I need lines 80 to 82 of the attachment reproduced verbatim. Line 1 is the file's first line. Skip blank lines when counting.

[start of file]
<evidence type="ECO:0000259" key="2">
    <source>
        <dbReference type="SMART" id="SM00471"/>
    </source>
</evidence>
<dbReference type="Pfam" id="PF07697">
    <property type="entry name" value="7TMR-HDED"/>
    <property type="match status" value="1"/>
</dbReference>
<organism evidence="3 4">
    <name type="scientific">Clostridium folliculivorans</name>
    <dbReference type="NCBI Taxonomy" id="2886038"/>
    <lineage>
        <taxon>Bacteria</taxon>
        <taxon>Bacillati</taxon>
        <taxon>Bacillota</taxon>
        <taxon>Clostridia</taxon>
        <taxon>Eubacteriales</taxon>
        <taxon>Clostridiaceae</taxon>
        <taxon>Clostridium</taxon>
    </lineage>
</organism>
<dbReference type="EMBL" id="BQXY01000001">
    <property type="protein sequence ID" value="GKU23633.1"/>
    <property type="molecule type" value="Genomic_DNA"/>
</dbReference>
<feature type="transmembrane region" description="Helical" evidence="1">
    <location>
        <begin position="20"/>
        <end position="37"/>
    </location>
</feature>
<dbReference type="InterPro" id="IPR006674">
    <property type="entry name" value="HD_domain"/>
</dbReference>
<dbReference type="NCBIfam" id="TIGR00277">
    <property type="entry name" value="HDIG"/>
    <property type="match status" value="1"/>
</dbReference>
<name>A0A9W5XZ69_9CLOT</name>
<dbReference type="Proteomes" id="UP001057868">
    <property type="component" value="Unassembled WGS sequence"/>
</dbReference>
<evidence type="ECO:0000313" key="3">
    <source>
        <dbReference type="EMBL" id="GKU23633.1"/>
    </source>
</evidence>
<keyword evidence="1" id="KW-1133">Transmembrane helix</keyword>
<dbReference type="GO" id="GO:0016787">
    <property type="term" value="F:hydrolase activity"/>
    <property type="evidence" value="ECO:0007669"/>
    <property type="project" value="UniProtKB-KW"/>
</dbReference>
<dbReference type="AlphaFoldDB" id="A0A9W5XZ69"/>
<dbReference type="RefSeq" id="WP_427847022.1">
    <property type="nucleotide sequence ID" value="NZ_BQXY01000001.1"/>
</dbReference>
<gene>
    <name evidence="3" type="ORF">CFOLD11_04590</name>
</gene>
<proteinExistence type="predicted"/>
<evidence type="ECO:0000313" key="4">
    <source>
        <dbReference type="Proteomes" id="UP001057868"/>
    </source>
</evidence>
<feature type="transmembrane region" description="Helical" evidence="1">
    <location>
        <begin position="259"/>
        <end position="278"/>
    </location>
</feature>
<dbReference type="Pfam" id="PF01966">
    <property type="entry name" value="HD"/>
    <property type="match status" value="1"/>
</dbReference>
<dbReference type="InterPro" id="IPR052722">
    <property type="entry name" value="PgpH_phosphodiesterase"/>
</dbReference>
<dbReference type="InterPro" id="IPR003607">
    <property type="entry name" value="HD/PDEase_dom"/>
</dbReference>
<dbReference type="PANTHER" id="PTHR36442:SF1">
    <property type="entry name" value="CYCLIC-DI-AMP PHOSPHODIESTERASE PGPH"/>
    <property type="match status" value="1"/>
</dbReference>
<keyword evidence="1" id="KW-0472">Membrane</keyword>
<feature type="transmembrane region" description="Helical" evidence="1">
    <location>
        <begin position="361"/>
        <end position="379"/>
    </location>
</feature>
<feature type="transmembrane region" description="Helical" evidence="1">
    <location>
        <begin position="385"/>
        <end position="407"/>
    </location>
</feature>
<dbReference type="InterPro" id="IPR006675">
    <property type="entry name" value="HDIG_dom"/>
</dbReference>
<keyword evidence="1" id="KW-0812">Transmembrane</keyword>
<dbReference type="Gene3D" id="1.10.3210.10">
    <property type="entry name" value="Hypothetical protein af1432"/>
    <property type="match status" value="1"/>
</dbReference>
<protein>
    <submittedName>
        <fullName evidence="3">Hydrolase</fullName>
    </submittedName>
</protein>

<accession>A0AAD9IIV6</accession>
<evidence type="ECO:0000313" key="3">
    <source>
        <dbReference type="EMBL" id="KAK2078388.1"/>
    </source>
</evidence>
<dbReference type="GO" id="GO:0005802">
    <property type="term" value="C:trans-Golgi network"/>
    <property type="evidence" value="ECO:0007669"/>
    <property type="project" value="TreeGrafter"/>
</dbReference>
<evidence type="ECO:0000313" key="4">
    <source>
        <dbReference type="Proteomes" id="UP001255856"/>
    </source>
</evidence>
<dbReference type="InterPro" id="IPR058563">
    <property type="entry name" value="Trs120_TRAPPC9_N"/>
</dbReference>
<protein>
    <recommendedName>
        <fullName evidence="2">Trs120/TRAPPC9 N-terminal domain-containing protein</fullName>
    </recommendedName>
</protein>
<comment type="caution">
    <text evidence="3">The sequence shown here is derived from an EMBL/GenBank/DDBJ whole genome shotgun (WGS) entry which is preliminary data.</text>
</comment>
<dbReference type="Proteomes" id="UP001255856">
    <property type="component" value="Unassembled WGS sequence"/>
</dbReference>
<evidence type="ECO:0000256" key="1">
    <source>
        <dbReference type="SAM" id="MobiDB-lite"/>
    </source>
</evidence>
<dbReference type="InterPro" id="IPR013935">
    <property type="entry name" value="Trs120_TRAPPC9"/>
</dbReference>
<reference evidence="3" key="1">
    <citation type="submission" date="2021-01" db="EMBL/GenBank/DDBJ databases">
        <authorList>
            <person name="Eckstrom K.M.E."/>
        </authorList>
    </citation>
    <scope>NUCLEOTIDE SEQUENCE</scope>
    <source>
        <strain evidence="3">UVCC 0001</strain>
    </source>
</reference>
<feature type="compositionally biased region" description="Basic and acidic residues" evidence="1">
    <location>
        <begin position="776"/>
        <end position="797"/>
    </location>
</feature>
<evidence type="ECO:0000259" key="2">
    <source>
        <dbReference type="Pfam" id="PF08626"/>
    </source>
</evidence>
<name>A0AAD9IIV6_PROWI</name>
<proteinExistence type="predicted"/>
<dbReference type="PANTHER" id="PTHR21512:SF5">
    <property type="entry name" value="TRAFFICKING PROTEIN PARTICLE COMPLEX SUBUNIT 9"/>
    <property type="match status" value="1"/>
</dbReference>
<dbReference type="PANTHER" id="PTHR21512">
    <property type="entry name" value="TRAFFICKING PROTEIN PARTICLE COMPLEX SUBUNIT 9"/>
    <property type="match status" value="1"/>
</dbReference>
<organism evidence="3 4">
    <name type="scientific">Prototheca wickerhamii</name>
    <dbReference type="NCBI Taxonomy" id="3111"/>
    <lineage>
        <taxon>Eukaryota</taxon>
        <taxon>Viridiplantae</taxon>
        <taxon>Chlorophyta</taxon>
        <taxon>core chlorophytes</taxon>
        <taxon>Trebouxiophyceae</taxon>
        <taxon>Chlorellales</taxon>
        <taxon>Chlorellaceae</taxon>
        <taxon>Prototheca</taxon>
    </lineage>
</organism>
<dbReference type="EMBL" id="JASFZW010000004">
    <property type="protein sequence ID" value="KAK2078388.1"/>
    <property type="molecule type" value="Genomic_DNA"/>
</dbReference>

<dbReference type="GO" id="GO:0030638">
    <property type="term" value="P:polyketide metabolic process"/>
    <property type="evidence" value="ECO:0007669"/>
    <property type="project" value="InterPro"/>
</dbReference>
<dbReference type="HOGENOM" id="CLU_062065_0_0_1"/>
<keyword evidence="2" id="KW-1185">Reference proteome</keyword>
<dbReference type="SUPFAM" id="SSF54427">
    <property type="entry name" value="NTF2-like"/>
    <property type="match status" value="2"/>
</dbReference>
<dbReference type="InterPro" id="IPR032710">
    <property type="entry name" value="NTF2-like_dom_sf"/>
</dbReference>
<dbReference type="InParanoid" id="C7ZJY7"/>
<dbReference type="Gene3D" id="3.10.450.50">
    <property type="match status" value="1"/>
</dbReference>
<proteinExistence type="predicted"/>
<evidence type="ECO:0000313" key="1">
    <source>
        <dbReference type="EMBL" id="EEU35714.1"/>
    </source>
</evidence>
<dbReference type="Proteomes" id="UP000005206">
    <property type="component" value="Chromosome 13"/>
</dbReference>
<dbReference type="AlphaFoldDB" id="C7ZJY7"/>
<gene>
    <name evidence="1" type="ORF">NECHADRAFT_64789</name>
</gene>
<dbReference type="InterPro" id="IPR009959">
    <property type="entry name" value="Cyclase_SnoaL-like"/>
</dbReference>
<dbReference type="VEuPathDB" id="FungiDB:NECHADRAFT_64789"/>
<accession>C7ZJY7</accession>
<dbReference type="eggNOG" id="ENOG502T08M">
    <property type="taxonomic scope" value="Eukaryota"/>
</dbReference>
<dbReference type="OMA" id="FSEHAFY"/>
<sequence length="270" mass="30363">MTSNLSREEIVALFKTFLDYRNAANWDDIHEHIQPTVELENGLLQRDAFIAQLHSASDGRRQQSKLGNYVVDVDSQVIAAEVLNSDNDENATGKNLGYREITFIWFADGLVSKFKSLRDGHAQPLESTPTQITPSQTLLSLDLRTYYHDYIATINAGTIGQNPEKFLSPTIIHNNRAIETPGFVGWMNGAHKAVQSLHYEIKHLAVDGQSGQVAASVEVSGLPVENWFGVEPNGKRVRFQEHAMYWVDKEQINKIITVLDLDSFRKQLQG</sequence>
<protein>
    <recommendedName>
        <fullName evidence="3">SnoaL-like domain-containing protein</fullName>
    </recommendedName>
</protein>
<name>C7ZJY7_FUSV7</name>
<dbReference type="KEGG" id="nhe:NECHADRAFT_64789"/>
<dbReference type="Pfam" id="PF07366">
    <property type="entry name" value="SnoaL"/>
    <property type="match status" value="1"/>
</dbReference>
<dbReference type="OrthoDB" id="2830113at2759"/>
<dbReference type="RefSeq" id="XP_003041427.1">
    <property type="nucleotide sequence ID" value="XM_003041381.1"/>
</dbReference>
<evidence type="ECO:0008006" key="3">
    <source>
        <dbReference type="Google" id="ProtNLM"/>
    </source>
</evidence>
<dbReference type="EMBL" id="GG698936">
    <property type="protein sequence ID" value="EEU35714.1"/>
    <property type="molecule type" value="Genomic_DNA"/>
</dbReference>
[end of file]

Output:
</dbReference>
<dbReference type="InterPro" id="IPR003607">
    <property type="entry name" value="HD/PDEase_dom"/>